Yuval Noah Harari points out that, around 300 thousand years ago, Homo erectus, Neanderthals, and ancestors of Homo sapiens already used fire daily. According to the author of the international bestseller “Sapiens,” fire created the first significant gap between man and other animals. "By domesticating fire, humans gained control of an obedient and potentially limitless force." Some scholars even believe that there is a direct relationship between the advent of the habit of cooking food (possibly due to the domestication of fire) and the shortening of the intestinal tract and growth of the human brain, which allowed human beings to develop and create everything we now have.

The Beauty of Exposed Wooden Trusses

© Koichi Torimura© Shigeo Ogawa© Matthijs van Roon© Shigeo Ogawa+ 28

Timber trusses are wooden structural frameworks used to support roofs or other heavy structures. Fabricated from a series of triangles linked by a ridge beam and purlins, wooden trusses are structurally advantageous due to their high strength-to-weight ratios and corresponding ability to support long spans. However, these structural components can also be used for aesthetic ends, and when left exposed, can complexify, beautify, and open an interior space.

Polycarbonate for Interiors: 8 Examples of Translucent Architecture Indoors

© Federico Villa Studio© Federico Villa Studio© Peter Dixie© Yijie Hu+ 35

Diversifying the materials of an interior space can greatly improve its depth and visual interest. At the same time, adding partitions or other delineations of internal space can help organize flow, circulation, and visibility. Polycarbonate, a type of lightweight, durable thermoplastic, is an excellent medium for both functions.

In its raw form, polycarbonate is completely transparent, transmitting light with nearly the same efficacy as glass. However, it is also lighter and stronger than glass and tougher than other similar plastics such as acrylic, polystyrene, ABS, or nylon, making it a good choice for designers seeking durable, impact and fire resistant materials that still transmit light. Like glass, it is a natural UV filter and can be colored or tinted for translucency, yet it is also prized for its flexibility, allowing it to be shaped into any size or shape. Finally, it is easily recyclable because it liquefies rather than burning, making it at least more environmentally friendly than other thermoset plastics. For example, recycled polycarbonate can be chemically reacted with phenol in a recycling plant to produce monomers that can be turned back into plastic.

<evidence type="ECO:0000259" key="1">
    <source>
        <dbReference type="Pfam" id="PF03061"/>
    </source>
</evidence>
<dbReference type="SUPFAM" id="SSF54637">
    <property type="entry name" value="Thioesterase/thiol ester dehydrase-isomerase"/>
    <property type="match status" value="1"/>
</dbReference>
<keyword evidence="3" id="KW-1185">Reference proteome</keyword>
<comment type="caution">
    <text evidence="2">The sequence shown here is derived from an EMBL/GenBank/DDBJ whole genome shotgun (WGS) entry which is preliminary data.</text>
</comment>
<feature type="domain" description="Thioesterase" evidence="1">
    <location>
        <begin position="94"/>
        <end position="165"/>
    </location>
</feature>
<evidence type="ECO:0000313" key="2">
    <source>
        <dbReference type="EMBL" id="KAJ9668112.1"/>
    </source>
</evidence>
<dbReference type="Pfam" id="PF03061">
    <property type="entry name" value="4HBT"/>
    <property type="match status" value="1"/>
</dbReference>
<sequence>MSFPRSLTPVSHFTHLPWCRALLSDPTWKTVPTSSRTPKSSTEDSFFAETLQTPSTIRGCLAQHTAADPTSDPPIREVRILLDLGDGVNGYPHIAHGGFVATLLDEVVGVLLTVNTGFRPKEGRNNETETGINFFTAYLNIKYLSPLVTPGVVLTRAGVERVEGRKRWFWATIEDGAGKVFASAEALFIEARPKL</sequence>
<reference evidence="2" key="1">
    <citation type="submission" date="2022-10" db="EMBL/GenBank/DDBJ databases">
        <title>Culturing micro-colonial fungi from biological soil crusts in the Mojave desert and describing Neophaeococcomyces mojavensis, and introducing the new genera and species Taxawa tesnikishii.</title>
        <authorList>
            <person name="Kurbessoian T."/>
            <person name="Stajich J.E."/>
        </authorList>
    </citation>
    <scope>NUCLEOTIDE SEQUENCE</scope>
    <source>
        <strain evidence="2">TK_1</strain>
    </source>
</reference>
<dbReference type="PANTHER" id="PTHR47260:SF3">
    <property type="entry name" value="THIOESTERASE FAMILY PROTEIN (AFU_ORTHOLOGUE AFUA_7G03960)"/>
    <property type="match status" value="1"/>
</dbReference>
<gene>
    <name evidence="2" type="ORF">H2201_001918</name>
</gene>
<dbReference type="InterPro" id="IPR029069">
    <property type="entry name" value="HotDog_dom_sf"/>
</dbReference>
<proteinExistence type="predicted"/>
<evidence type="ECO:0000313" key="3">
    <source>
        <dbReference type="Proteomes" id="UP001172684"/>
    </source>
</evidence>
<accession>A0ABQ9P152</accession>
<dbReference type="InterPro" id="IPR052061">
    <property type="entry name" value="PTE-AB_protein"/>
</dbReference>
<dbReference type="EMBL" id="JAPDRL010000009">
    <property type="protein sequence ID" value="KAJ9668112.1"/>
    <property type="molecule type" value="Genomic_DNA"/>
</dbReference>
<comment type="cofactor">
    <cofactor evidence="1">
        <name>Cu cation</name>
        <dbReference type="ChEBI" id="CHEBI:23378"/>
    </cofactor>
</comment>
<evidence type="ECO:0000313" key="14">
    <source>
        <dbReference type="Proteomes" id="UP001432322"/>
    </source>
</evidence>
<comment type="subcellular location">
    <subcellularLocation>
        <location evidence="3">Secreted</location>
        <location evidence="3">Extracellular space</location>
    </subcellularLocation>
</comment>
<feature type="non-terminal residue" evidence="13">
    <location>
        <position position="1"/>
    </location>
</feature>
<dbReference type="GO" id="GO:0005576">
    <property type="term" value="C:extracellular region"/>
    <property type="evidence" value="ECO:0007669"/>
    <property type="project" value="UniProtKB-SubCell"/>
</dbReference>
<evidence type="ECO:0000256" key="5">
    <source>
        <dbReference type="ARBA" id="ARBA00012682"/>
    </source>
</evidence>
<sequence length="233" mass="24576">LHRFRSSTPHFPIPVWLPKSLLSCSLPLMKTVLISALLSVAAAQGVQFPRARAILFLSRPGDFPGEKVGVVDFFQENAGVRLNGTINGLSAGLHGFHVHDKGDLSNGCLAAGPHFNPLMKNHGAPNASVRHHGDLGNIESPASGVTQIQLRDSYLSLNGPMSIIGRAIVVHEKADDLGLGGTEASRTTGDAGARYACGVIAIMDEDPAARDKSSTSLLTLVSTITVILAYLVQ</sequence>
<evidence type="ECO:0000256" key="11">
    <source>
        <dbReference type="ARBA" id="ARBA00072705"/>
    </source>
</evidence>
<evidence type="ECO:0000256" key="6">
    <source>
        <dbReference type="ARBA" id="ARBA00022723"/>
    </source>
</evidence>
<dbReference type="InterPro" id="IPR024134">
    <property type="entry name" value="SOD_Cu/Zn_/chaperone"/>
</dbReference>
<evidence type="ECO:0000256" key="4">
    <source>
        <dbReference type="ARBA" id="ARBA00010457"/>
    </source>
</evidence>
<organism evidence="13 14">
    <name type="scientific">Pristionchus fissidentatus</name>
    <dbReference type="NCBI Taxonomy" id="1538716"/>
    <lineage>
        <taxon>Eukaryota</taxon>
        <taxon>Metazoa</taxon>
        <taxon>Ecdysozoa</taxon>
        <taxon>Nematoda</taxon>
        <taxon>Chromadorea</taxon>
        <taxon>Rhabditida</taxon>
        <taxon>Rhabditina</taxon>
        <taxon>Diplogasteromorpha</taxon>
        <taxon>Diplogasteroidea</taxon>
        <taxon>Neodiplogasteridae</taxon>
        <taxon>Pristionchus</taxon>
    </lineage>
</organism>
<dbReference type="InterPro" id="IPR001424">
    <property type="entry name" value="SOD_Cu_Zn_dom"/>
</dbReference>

Otemon Gakuin University Academic-Ark / Mitsubishi Jisho Sekkei

© Naoomi Kurozumi© Naoomi Kurozumi© Naoomi Kurozumi© Shinkenchiku-sha+ 23

Cliff House / PLANET Creations Sekiya Masato Architecture Design Office

© Akira KITA© Akira KITA© Akira KITA© Akira KITA+ 25

House in Hakuraku / Tato Architects

© shinkenchiku_sha© shinkenchiku_sha© shinkenchiku_sha© shinkenchiku_sha+ 23

The Blend Inn Hotel / Tato Architects

© shinkenchiku_sha© shinkenchiku_sha© shinkenchiku_sha© shinkenchiku_sha+ 23

Osaka, Japan

House in Takatsuki / Tato Architects

© shinkenchiku_sha© shinkenchiku_sha© shinkenchiku_sha© shinkenchiku_sha+ 34

Takatsuki, Japan
  • Architects: Tato Architects
  • Area Area of this architecture project Area:  46
  • Year Completion year of this architecture project Year:  2018
  • Professionals: COCA-Z